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Editorial: Join the emission conversation

April 20, 2022  By Stefanie Croley

Measuring N2O emissions from organic and conventional field plots. Photo courtesy of Megan Westphal.

In 2021, and well into 2022, most of us in ag couldn’t get through a conversation without saying the word “drought.” This year, fertilizer seems to be the topic that creeps its way into every exchange. From rising costs to alternative options, crop nutrients are top of mind right now. 

When it comes to fertilizer and decision-making, your farm’s bottom line is a priority, of course – but nutrient stewardship should be, too. In December 2020, the federal government announced its Strengthened Climate Plan, which included a number of items that would impact Canada’s ag sector, including a goal of reducing greenhouse gas emissions by 30 per cent below 2020 levels by the year 2030. Throughout 2021, Agriculture and Agri-Food Canada (AAFC) met with stakeholders from commodity and producer groups, provinces and industry organizations to create a discussion paper and consultation and discussion plans. The discussion paper, released in early March, shares background information about fertilizer use in Canadian crop production, direct and indirect fertilizer emissions, economic implications, beneficial management practices and more. 

Within the paper is a large portion of information surrounding 4R Nutrient Stewardship – a well-known approach to sustainable fertilizer use, by focusing on applying the right source of fertilizer at the right rate, right time and right place. As the discussion paper states, there’s data to suggest that “widespread adoption of the 4R in Western Canada could reduce emissions by two to three megatonnes – or 50 to 75 per cent of the Government’s emission reduction target.” But while the idea is well known, there’s much room for improvement: Fertilizer Canada’s 2019 Fertilizer Use Survey found less than 10 per cent of farmers have a formal 4R plan in place, and there were major barriers to implementing the 4R concept – particularly a lack of accessible data regarding fertilizer use and sales.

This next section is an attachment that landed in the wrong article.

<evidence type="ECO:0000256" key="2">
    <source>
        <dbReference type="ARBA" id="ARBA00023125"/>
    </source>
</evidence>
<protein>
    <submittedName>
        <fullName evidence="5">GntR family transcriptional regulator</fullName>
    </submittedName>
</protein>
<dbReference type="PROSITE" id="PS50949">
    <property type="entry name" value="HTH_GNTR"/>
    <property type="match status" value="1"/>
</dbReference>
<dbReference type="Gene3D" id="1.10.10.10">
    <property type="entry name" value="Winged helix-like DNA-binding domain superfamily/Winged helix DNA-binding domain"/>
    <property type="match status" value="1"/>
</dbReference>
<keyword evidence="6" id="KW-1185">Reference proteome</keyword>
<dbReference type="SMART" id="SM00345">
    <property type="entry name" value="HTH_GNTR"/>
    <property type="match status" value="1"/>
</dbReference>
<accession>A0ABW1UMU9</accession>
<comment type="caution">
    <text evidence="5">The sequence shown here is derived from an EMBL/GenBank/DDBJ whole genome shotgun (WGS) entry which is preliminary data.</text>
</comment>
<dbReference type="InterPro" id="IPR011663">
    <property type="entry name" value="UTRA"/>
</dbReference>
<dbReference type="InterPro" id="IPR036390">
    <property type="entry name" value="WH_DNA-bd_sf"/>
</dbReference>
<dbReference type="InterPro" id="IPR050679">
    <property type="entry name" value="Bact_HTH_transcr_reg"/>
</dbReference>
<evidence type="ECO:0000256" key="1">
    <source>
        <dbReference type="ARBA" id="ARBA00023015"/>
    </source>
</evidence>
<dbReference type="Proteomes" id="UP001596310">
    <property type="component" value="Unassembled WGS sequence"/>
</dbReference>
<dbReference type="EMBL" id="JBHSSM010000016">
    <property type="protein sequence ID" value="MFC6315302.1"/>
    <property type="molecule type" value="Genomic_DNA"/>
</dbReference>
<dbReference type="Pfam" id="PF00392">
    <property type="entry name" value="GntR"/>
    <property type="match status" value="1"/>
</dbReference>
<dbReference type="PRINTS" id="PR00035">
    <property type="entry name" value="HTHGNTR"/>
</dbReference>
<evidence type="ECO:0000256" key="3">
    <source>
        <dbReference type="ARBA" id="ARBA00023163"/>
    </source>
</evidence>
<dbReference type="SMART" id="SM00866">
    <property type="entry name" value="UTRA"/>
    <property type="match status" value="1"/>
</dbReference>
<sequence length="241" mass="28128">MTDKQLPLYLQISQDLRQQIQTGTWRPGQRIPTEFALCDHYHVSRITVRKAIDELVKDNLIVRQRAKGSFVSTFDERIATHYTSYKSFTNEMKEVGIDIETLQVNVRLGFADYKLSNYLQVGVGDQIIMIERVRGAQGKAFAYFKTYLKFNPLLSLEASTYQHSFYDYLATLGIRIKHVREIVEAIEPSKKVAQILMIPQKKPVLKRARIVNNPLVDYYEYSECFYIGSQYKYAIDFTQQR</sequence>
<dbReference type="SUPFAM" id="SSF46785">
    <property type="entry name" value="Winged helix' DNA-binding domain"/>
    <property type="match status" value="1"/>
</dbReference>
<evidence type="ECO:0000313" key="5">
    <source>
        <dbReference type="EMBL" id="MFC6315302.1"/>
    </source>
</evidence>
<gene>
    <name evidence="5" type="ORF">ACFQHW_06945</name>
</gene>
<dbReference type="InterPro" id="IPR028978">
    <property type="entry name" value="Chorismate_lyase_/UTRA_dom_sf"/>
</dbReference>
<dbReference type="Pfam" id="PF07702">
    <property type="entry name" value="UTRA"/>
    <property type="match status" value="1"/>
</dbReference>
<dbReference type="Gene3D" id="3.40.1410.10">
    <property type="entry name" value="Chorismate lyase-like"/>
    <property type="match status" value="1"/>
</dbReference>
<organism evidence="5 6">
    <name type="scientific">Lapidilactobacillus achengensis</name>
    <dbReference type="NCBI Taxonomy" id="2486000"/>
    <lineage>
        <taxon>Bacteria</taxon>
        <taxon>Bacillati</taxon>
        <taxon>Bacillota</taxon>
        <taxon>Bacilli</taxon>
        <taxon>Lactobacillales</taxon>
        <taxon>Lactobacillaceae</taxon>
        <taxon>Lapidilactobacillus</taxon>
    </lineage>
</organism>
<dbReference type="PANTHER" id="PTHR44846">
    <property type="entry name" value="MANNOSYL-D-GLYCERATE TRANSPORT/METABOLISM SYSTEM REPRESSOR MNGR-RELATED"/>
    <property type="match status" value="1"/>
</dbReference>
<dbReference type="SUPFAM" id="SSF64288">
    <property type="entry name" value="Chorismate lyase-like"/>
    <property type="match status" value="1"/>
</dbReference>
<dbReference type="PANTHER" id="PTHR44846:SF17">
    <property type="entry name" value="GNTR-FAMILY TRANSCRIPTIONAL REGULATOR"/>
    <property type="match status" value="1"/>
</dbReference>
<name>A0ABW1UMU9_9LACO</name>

The discussion paper is long and complex. It alludes to opportunities to reduce emissions, such as enhanced efficiency fertilizers, split applications and other conservation practices. But much like farming, there’s no one-size-fits-all solution. Going forward, AAFC has launched additional consultations to help develop an approach to achieve this goal and is now asking farmers, producers, processors and other stakeholders in the ag sector to share ideas, challenges and experiences. Your input will help guide a plan to move forward and meet the emission reduction goal – but most importantly, it’s an opportunity for your voice and your unique experiences to be heard. There’s no silver bullet (there’s another one of those phrases that we can’t escape!), but it’s important to share what opportunities and barriers you face so a well-informed and thorough approach can be found.  

We’ve linked the AAFC Discussion Document and survey on our website at Share your comments by June 3, 2022, and ensure your voice is heard. 


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